Editor’s note: The author is the lab director at Bob-White Systems Lab in Royalton, Vermont. He also owns and operates a pasture-based beef and lamb farm with his family. They milk two cows and a goat for their household.

One big benefit of running a FDA-certified dairy lab is that we get to see what works and what doesn’t work to keep milk clean. “Clean,” for our purposes, means that it passes Vermont’s Tier II Raw Milk Standards, which happen to be some of the most stringent in the country, more so than federally regulated pasteurized milk standards.

At the lab we perform FDA-certified testing to ensure raw milk producers are compliant with Vermont’s standards. We also perform non-FDA-certified tests for diagnostic services. That means we see all kinds of milk, with all kinds of problems, and we help producers troubleshoot many different issues.

Vermont’s Tier II Raw Milk Standards require that raw milk intended for retail sale pass four tests; total bacteria count below 15,000 cfu per ml, coliform count below 10 cfu per ml, somatic cell count below 225,000 per ml (500,000 per ml for goats), and no antibiotic residue found. “Cfu per ml” stands for colony-forming units per milliliter; bacteria form colonies, and this is the number of colonies per milliliter of milk.

Antibiotic residue looks for traces of cow penicillin or other antibiotics that could affect people with antibiotic allergies and probably contribute to the creation of the notorious MRSA and other antibiotic-resistant bacteria. Every state has its own set of regulations and laws regarding raw milk; more info can be found at the Farm to Consumer Legal Defense Fund. (Click here to see the map.)


Federally regulated, commodity raw milk for pasteurization must have a total bacteria count less than 100,000 cfu per ml and a somatic cell count less than 750,000 per ml (1,000,000 per ml for goats). Pasteurized milk must have less than 20,000 cfu per ml of bacteria, 10 cfu per ml of coliform and no requirement on somatic cell count. (They don’t increase after leaving the cow.)

A high count only means the milk was produced and handled in a way that could support harmful pathogens were they present. In other words, if harmful bacteria were to enter your production practice, it could flourish, but it might not be there at all. These test standards are the tools we currently have to assess milk safety, so that’s what we’re going to use.

Animal health for clean, raw milk

With that background in mind, we’ve pulled together a few basic guidelines that will help you produce “clean” milk on your dairy. We begin with the animals.

Start with healthy animals

Imprecise as the tests may be, they can still help you to find a healthy animal. High counts on any of those regulated tests will tell you that something is wrong. In addition, the lab offers other diagnostic testing not covered under Vermont’s standards but still quite important.

We offer a new cow test and a new goat test that can be performed with a small sample of milk sent through the mail. This $60 test can help you to avoid unbred cows, subclinical mastitis, staph infections, Johne’s and Leukosis diseases, coliforms, E. Coli and bad milk quality (low fat content).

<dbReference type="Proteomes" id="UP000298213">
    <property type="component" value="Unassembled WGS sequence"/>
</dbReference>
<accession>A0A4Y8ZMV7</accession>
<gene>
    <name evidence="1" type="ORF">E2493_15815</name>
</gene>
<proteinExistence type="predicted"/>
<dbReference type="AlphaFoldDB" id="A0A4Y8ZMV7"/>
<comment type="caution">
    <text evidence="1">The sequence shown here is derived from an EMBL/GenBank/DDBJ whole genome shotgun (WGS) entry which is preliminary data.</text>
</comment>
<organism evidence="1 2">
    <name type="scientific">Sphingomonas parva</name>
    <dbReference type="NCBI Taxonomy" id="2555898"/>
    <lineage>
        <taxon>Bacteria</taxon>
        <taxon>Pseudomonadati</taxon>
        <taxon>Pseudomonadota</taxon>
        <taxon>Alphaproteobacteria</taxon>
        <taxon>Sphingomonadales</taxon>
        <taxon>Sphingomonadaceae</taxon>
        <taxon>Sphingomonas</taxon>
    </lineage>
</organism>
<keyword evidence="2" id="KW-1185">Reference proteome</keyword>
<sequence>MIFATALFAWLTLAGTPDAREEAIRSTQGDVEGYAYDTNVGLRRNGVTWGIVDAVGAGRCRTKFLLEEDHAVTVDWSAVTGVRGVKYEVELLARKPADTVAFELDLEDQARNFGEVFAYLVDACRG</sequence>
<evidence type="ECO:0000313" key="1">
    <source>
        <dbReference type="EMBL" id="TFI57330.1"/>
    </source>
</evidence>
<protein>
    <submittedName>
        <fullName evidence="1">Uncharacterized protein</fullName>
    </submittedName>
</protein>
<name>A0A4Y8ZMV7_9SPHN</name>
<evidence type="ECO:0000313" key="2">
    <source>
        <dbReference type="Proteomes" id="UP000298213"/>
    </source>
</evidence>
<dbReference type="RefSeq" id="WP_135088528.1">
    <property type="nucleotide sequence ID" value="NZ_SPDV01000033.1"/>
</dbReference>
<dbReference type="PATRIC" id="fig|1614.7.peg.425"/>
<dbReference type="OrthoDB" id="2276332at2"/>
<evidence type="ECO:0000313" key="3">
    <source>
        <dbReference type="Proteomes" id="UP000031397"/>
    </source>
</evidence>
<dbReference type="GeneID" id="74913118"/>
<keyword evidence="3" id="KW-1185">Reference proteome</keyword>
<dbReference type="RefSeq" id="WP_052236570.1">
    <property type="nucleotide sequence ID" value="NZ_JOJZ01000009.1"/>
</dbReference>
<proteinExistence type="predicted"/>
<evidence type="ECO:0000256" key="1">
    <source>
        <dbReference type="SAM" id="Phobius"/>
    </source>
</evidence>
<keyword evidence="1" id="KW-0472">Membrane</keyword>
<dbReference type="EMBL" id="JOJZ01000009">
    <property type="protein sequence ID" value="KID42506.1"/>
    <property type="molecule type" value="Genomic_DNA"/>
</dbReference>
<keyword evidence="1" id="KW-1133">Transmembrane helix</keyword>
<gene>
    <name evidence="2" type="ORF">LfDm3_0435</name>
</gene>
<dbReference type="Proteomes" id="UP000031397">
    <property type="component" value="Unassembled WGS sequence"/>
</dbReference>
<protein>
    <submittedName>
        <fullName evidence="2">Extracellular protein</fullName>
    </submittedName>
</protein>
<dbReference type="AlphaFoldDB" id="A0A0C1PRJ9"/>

One visit from the vet is more expensive and time-consuming than this test. Also, studies show that 89 percent of U.S. farms have at least one cow with Leukosis, and 40 percent of the American dairy herd is infected.

Creating a clean space to milk and udder care

There are many ways to lay out a milk parlor, and each has pros and cons depending on the number of cows and style of milking (by hand or by machine). I milk two cows by hand in a 12-foot-by-12-foot stall. Steve Judge, founder of the lab, milks up to four cows in tiestalls with a machine and pipeline. However you lay out your milk parlor, make sure you have a method of keeping things clean.

It may be a bit of challenge and perhaps an issue of cost or spacing, but it’s best to keep all other animals out of the milking parlor. Chickens often carry campylobacter, a very common bacteria that causes gastrointestinal issues. Many illnesses associated with raw and pasteurized milk are from campylobacter and can be as mild as one case of diarrhea. But some can be life-threatening.

After bringing my girls into their clean milk parlor and chaining them to a post, I inspect their udders. If they are dirty, I either brush them off or get a bucket of warm, soapy water and wash them properly. I then dry them with a clean towel. Check the teat ends to make sure there isn’t a little dab of manure stuck in there. Once clean, pre-dip.

An 80 percent reduction in total bacteria count can be obtained with an antibacterial pre-dip versus no pre-milking treatment. I use IO Dip but there are other non-iodine-based dips too. Also, get a dip cup to apply the dip. After dipping, wipe the teats dry with a clean rag. Only use the rag once per quarter per cow to avoid cross-contamination. You can use just one part of the rag for each quarter to save laundry.

After pre-dip, milk out the first 12 or so squirts into a strip cup from each quarter. The first few squirts of milk are the most heavily laden with bacteria and should be discarded. If there is blood or significant chunks in the stripped milk, you’ll know something is wrong and you should set today’s milking aside. Might be time for another round of tests.